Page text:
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EricWHiss

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Re: Diffraction f-stop limits of IQ4150, IQ3100 and H6D-100c backs
« Reply #4 on: October 12, 2019, 01:30:03 am »

then make sure you're buying from a dealer that does this kind of testing on your behalf as part of your presales research
Doug, I assume you've done the testing. Since you never miss a chance to sell Phase in your posts (I know it's your job so don't take my comment as a slight), shall I assume your results weren't enough to make one buy?   What aperture did the real resolution drop at?   f/8 before and f/11 after diffraction correction?  or was it bigger? 
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Doug Peterson

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Re: Diffraction f-stop limits of IQ4150, IQ3100 and H6D-100c backs
« Reply #5 on: October 12, 2019, 09:29:00 am »

Doug, I assume you've done the testing. Since you never miss a chance to sell Phase in your posts (I know it's your job so don't take my comment as a slight), shall I assume your results weren't enough to make one buy?   What aperture did the real resolution drop at?   f/8 before and f/11 after diffraction correction?  or was it bigger?

A few dozen times over the last ten years yes.

You seem to have missed the point of my post.

The results vary based on subject matter, method of capture (handheld? tripod? MUP?), lens, shutter speed, print size, sharpening method, and most importantly: the user. One persons's "unacceptable loss of sharpness" is another person's "you're kidding! that's barely noticeable".

The point being there isn't one answer, because the (relevant to the end user) question isn't "at which point does the overlap of airy disks encircle 70% of the energy*" but rather "when does the choice of a higher aperture unacceptably affect my final result" with the words "my" and "final result" being especially important.

We are glad to work with any photographer to provide any of our executed aperture-ramps specific to their genre, lens choices, shooting conditions, etc. If we don't have them in our archive of previous tests we're glad to help them generate such ramps specific to them.

If you really want a specific single number I can tell you that Doug-the-photographer will be using the IQ4 150mp most often around f/14 when capturing work for my series Terra Nudum. If I were shooting different subject matter, or had needs/preferences different than my current needs/preferences, or placed a different priority on micro-detail versus focus-depth, or when the shot is more conducive to focus stacking or Scheimpflug, I might make very different decisions regarding aperture.

*This is not meant to be derogatory toward Jim whose work I respect a great deal. The pure-math method is the best option if you don't have access to the camera in question (because it's the only option) and can also serve as a good sanity check of the practical results. But if you have the camera, taking pictures takes into account the entire image chain, not just the physics of the aperture hole and the size of the pixels.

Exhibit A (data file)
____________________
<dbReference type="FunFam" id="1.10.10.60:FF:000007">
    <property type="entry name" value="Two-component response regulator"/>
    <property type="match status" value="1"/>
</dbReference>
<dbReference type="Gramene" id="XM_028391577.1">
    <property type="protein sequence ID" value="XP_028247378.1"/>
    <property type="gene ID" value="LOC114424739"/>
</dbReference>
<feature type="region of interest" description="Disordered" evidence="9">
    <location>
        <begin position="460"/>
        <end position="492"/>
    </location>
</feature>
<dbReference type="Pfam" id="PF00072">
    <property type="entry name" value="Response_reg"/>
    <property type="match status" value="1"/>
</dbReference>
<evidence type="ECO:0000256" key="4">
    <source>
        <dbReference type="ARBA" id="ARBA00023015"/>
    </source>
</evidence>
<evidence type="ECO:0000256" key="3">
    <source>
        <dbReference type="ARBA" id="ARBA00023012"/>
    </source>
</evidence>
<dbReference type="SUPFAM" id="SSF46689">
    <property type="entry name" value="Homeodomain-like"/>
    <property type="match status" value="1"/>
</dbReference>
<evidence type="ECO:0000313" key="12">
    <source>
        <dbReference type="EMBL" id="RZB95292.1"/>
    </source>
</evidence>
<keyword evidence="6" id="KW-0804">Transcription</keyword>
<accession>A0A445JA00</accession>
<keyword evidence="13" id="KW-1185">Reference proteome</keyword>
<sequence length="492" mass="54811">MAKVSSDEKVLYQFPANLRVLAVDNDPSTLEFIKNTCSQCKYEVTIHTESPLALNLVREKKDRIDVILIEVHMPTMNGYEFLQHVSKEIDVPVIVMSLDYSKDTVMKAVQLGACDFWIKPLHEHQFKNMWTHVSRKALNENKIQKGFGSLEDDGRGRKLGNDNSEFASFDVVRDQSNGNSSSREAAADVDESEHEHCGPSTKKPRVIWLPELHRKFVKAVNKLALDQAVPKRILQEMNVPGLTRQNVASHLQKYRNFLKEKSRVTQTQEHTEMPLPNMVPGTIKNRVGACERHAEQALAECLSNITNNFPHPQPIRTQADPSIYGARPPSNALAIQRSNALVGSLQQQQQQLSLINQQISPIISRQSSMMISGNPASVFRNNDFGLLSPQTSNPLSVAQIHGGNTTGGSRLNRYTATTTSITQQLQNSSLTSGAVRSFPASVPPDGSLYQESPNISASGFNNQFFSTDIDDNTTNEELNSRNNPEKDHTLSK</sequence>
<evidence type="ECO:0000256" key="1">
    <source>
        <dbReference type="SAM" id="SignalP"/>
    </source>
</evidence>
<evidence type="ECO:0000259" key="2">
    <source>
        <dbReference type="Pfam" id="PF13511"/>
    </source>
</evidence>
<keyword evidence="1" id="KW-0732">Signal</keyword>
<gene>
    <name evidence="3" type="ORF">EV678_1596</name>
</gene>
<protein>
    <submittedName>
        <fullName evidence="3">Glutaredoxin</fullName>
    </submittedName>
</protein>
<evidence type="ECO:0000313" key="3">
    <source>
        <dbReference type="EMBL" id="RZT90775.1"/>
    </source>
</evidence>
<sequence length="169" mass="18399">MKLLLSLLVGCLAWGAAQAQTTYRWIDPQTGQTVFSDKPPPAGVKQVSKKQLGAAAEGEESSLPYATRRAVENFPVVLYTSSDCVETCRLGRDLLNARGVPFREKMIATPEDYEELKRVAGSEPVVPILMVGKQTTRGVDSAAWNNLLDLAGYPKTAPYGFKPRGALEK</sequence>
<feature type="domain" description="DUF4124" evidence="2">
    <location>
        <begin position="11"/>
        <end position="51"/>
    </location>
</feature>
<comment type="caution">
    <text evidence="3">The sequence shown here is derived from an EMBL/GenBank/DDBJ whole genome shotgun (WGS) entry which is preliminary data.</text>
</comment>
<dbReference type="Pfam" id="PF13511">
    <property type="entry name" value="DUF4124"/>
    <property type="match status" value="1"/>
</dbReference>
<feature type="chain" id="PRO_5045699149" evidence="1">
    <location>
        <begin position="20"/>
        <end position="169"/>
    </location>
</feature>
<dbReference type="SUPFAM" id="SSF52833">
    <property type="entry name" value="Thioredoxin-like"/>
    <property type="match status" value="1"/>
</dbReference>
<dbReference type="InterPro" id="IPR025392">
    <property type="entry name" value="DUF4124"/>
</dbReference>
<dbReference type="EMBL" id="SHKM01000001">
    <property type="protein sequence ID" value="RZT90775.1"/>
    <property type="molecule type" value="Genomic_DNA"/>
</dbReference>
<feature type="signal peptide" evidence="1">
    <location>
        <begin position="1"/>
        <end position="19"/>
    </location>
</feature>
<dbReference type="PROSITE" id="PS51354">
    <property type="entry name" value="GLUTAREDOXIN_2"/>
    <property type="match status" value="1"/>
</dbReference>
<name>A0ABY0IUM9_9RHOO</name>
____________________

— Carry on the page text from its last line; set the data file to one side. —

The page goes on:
« Last Edit: October 12, 2019, 09:34:07 am by Doug Peterson »
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bjanes

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Re: Diffraction f-stop limits of IQ4150, IQ3100 and H6D-100c backs
« Reply #6 on: October 12, 2019, 12:41:42 pm »

If you really want a specific single number I can tell you that Doug-the-photographer will be using the IQ4 150mp most often around f/14 when capturing work for my series Terra Nudum. If I were shooting different subject matter, or had needs/preferences different than my current needs/preferences, or placed a different priority on micro-detail versus focus-depth, or when the shot is more conducive to focus stacking or Scheimpflug, I might make very different decisions regarding aperture.

It is very nice to have 150 mp, but an important question is how many mp one can capture under field conditions. Table 3 of the Osuna and Garcia article on LuLa shows the effective mp for various sensor formats and apertures. For a medium format sensor of 36 x 48 mm the effective mp is 31 mp at f/11 and 14 mp at f/16. This takes into account diffraction blur, but with a 3 dimensional landscape defocus blur will also be present in many areas of the image.

The IQ4 sensor at 40 x 53.3 mm is slightly larger than 36 x 48 but 31 mp at f/14 would be within the ballpark range for the IQ4. My question is would the Fuji GFX 100 body at US$ 10k be more cost effective than the $51k IQ4?

Regards,

Bill
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Christopher

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Re: Diffraction f-stop limits of IQ4150, IQ3100 and H6D-100c backs
« Reply #7 on: October 12, 2019, 02:34:58 pm »